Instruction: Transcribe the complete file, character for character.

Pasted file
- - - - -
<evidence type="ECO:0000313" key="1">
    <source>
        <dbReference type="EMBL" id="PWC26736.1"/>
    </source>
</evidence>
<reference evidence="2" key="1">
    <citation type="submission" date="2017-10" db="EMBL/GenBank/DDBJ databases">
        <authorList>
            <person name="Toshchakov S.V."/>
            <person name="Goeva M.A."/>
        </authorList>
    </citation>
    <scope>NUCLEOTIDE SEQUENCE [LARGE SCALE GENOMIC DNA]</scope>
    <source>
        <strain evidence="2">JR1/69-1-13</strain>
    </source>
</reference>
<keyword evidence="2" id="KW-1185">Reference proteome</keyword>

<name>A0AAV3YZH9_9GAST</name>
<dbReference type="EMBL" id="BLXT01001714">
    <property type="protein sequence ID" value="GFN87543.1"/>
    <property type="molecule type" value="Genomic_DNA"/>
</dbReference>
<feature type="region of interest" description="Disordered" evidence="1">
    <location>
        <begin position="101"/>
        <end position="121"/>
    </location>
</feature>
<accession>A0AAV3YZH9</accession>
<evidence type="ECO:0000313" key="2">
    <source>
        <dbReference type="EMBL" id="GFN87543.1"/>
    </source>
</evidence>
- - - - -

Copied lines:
<evidence type="ECO:0000313" key="1">
    <source>
        <dbReference type="EMBL" id="PWC26736.1"/>
    </source>
</evidence>
<reference evidence="2" key="1">
    <citation type="submission" date="2017-10" db="EMBL/GenBank/DDBJ databases">
        <authorList>
            <person name="Toshchakov S.V."/>
            <person name="Goeva M.A."/>
        </authorList>
    </citation>
    <scope>NUCLEOTIDE SEQUENCE [LARGE SCALE GENOMIC DNA]</scope>
    <source>
        <strain evidence="2">JR1/69-1-13</strain>
    </source>
</reference>
<keyword evidence="2" id="KW-1185">Reference proteome</keyword>

<name>A0AAV3YZH9_9GAST</name>
<dbReference type="EMBL" id="BLXT01001714">
    <property type="protein sequence ID" value="GFN87543.1"/>
    <property type="molecule type" value="Genomic_DNA"/>
</dbReference>
<feature type="region of interest" description="Disordered" evidence="1">
    <location>
        <begin position="101"/>
        <end position="121"/>
    </location>
</feature>
<accession>A0AAV3YZH9</accession>
<evidence type="ECO:0000313" key="2">
    <source>
        <dbReference type="EMBL" id="GFN87543.1"/>
    </source>
</evidence>